The real story behind the claims of the CSA

The agency might be working better but the returns are still small
The Government's latest figures on the performance of the Child Support Agency were greeted with less than enthusiasm by the agency's critics yesterday.

The social security minister, Andrew Mitchell, announced improvements in the CSA's efficiency ratings: 80 per cent of assessments paid by the agency were correct to the last penny; 98 per cent of payments received from absent parents were passed on to the parent with care within 10 days; and the CSA issued 25,000 deduction of earnings orders.

The key figure is the sum of money actually collected, which shows a continuing slight improvement. The minister announced that the pounds 183m collected or arranged by the agency in the first six months of the year was pounds 10m more than was collected during the previous six months.

Malcolm Wicks, Labour's social security spokesman with responsibility for child-support policy, said: "These figures camouflage the overall failure of child-support policy.

"Today only a small minority of children in lone-parent families receive maintenance. Of course we welcome improvements in the CSA's performance, but it is from a pitifully low base. According to the CSA's own survey, 78 per cent of single parents received no child maintenance in 1994-95."

Richard Oppenheim of the Network Against the CSA, who has monitored the statistics closely from the beginning, said that the figures, though an improvement, were still no better than the amount of maintenance that used to be collected from absent parents (usually fathers) under the old system before the CSA was ever set up.

"About one-third of fathers are paying more than under the old system, about one-third are paying less and about one-third are paying the same," he said yesterday.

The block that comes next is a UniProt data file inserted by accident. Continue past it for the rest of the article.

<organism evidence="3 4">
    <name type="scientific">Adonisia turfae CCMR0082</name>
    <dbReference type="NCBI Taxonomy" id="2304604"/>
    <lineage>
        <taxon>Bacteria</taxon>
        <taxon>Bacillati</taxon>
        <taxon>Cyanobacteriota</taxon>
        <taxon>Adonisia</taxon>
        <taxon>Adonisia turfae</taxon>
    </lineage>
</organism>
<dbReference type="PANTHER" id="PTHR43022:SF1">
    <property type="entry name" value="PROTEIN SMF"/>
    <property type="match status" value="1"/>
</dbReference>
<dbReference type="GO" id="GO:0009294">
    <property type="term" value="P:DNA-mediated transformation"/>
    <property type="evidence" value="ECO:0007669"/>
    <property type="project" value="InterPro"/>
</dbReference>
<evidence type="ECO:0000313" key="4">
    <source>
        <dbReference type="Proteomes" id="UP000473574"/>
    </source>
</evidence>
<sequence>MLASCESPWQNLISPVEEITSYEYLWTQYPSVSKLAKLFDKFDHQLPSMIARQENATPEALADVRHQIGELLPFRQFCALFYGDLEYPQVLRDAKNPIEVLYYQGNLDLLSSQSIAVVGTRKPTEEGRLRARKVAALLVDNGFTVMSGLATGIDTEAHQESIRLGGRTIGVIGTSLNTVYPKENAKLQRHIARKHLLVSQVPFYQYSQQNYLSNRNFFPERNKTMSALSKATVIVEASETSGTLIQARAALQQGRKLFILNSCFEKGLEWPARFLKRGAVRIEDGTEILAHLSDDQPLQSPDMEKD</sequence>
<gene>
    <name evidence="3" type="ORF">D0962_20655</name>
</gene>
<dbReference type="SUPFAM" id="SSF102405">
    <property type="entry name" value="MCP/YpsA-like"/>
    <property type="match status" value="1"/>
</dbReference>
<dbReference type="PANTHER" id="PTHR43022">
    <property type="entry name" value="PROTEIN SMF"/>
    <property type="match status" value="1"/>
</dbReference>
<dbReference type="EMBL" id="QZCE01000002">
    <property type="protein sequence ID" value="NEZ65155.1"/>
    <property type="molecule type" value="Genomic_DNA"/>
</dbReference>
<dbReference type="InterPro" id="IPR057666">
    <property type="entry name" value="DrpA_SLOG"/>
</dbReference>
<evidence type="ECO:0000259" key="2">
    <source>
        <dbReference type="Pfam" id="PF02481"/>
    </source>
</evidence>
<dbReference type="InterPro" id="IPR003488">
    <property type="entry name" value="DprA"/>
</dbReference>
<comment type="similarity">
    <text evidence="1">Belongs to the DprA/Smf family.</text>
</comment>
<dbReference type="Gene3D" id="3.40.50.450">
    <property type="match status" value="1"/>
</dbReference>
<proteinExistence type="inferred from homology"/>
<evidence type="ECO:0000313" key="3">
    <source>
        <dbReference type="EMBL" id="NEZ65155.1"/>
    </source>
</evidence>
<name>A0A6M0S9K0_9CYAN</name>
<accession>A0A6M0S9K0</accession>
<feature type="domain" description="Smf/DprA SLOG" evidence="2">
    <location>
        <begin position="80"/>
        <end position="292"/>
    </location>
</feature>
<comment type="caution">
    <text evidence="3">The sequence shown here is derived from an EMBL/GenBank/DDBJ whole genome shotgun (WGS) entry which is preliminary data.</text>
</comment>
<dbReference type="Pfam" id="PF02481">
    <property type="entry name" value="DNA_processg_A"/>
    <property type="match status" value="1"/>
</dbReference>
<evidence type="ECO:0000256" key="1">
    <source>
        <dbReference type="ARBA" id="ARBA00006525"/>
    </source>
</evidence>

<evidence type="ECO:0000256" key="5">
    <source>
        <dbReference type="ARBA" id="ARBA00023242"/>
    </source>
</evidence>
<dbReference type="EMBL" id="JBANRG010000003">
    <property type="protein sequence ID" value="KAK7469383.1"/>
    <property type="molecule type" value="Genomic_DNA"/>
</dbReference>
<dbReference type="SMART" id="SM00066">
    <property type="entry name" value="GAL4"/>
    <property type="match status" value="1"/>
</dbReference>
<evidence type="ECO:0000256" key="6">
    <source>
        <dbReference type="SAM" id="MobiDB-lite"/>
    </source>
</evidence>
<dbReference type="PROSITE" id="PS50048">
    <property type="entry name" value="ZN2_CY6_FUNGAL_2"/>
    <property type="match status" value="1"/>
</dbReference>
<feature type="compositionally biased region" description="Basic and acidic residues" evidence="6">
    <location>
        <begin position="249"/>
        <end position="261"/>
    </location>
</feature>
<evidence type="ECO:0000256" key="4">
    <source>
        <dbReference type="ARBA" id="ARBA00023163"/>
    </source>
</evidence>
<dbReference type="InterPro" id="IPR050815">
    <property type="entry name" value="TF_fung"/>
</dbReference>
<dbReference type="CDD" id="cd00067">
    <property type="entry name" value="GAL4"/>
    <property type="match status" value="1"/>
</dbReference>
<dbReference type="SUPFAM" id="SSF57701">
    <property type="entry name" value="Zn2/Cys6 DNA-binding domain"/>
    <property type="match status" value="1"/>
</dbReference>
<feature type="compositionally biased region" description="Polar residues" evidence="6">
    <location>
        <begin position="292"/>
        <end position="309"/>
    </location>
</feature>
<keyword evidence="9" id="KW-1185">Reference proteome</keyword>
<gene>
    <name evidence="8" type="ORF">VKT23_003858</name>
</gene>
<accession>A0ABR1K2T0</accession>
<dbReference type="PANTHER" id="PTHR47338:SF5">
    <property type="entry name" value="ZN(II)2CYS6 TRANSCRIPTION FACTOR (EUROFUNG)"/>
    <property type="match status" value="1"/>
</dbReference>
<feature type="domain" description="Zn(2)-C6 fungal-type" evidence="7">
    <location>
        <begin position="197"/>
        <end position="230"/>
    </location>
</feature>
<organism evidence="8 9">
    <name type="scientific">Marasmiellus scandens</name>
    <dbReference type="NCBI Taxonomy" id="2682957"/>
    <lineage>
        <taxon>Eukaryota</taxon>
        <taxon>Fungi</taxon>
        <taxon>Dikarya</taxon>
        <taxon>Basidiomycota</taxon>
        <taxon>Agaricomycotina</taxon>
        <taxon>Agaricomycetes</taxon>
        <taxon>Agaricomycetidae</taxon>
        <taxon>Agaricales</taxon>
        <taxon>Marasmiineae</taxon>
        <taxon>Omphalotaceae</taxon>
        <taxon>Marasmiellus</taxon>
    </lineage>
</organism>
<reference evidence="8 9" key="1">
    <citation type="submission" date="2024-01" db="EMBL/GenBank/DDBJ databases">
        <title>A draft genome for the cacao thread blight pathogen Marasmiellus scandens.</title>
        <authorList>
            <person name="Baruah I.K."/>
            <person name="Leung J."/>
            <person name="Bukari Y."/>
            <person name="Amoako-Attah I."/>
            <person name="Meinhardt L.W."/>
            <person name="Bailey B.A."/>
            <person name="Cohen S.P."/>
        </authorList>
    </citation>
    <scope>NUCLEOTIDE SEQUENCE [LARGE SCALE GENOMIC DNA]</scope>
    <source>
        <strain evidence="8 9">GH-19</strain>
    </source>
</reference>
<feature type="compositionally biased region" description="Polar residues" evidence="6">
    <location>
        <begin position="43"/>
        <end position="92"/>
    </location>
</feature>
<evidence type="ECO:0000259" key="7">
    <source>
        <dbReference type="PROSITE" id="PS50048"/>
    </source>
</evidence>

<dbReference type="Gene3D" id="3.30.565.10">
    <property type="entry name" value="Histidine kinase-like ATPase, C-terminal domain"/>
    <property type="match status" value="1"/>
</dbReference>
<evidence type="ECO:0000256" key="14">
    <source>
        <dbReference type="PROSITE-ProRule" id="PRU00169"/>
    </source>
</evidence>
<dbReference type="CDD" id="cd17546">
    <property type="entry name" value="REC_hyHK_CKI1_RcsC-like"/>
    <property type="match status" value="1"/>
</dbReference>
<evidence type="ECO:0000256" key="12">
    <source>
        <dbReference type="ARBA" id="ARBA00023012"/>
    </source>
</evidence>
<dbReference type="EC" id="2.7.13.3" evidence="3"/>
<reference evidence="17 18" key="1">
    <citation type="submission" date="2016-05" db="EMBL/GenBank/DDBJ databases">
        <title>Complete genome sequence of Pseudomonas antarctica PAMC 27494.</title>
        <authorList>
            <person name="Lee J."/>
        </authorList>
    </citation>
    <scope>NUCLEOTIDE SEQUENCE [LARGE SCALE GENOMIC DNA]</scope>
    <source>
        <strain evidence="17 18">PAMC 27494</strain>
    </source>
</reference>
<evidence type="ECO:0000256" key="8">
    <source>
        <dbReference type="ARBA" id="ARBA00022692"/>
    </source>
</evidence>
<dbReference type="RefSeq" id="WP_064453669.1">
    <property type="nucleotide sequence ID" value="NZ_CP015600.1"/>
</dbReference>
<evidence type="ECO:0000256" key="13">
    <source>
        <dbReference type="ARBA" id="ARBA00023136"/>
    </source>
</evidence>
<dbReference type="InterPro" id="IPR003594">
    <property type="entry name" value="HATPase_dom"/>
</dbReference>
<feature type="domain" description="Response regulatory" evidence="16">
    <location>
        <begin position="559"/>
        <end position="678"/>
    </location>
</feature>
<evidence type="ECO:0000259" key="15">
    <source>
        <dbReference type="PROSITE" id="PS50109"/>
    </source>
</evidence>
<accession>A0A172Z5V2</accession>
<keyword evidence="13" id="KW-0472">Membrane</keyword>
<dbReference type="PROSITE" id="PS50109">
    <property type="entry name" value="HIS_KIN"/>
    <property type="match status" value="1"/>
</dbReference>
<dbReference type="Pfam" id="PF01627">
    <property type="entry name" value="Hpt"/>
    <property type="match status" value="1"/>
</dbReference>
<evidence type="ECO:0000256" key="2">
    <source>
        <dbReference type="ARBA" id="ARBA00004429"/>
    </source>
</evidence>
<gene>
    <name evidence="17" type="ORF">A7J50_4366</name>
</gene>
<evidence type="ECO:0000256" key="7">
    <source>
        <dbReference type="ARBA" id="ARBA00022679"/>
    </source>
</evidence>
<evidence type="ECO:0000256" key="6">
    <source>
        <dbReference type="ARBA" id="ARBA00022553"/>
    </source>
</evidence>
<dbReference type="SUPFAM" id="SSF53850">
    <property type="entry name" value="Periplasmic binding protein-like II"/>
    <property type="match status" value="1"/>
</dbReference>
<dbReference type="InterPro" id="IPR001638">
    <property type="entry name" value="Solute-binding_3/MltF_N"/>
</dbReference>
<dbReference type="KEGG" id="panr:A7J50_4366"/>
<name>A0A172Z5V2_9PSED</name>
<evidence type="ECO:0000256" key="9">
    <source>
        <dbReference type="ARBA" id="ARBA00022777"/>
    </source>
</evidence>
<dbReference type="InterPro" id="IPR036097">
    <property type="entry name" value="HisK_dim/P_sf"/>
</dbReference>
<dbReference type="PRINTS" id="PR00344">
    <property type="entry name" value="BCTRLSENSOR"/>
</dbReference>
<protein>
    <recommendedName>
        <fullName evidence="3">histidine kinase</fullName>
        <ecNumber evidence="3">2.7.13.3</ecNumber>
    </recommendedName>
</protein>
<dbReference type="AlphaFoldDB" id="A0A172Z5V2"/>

While it was broadly agreed yesterday that the CSA's systems are now working better, critics hastened to point out that these figures were largely a distraction from the underlying small returns from the agency.

Of all those fathers whom the agency has correctly assessed as due to pay, only 50 per cent are actually handing over the money. Of those who have been issued with interim assessments because they have failed to furnish full details of their incomes, 94 per cent are refusing to pay anything at all, according the latest DSS quarterly statistics.

The latest government figures disguise the continuing mass resistance by fathers to pay the CSA, and the agency's difficulty in enforcing its assessments, even when they are correctly drawn up.

At one end of the social scale are large numbers of well-off self-employed fathers whose accounts are complex and who find it easy to hide their true incomes. The CSA has no legal access to Inland Revenue tax returns, so it has no way to check incomes as declared to them.

At the other end of the scale, 75 per cent of the absent fathers are from the social classes C2, D and E, and 65 per cent of them have no qualifications. Many are low earners in insecure jobs, moving in and out of work. Assessments are often out of date, as people's circumstances change.